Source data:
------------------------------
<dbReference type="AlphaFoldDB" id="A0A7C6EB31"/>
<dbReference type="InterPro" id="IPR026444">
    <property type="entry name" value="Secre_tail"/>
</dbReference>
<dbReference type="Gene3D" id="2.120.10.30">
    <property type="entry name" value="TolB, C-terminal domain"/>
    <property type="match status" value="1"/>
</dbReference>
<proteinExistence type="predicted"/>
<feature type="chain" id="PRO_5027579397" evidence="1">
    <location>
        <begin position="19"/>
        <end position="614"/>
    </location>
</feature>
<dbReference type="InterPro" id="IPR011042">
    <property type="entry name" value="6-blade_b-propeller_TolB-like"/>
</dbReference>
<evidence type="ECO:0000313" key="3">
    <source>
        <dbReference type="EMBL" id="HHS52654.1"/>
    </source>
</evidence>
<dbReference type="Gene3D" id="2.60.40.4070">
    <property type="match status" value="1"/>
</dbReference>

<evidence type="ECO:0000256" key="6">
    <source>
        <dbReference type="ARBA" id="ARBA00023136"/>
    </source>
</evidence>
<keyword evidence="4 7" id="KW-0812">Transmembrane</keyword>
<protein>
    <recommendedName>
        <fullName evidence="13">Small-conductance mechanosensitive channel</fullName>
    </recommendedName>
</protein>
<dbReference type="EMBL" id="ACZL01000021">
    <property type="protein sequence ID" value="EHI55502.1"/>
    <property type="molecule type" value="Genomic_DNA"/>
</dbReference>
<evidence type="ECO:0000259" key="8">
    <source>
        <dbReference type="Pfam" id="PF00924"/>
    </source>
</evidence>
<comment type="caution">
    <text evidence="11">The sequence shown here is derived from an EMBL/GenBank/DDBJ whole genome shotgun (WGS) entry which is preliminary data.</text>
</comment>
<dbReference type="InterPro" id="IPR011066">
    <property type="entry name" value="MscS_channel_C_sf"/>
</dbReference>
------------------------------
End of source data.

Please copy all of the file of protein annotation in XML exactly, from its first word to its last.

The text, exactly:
<dbReference type="AlphaFoldDB" id="A0A7C6EB31"/>
<dbReference type="InterPro" id="IPR026444">
    <property type="entry name" value="Secre_tail"/>
</dbReference>
<dbReference type="Gene3D" id="2.120.10.30">
    <property type="entry name" value="TolB, C-terminal domain"/>
    <property type="match status" value="1"/>
</dbReference>
<proteinExistence type="predicted"/>
<feature type="chain" id="PRO_5027579397" evidence="1">
    <location>
        <begin position="19"/>
        <end position="614"/>
    </location>
</feature>
<dbReference type="InterPro" id="IPR011042">
    <property type="entry name" value="6-blade_b-propeller_TolB-like"/>
</dbReference>
<evidence type="ECO:0000313" key="3">
    <source>
        <dbReference type="EMBL" id="HHS52654.1"/>
    </source>
</evidence>
<dbReference type="Gene3D" id="2.60.40.4070">
    <property type="match status" value="1"/>
</dbReference>

<evidence type="ECO:0000256" key="6">
    <source>
        <dbReference type="ARBA" id="ARBA00023136"/>
    </source>
</evidence>
<keyword evidence="4 7" id="KW-0812">Transmembrane</keyword>
<protein>
    <recommendedName>
        <fullName evidence="13">Small-conductance mechanosensitive channel</fullName>
    </recommendedName>
</protein>
<dbReference type="EMBL" id="ACZL01000021">
    <property type="protein sequence ID" value="EHI55502.1"/>
    <property type="molecule type" value="Genomic_DNA"/>
</dbReference>
<evidence type="ECO:0000259" key="8">
    <source>
        <dbReference type="Pfam" id="PF00924"/>
    </source>
</evidence>
<comment type="caution">
    <text evidence="11">The sequence shown here is derived from an EMBL/GenBank/DDBJ whole genome shotgun (WGS) entry which is preliminary data.</text>
</comment>
<dbReference type="InterPro" id="IPR011066">
    <property type="entry name" value="MscS_channel_C_sf"/>
</dbReference>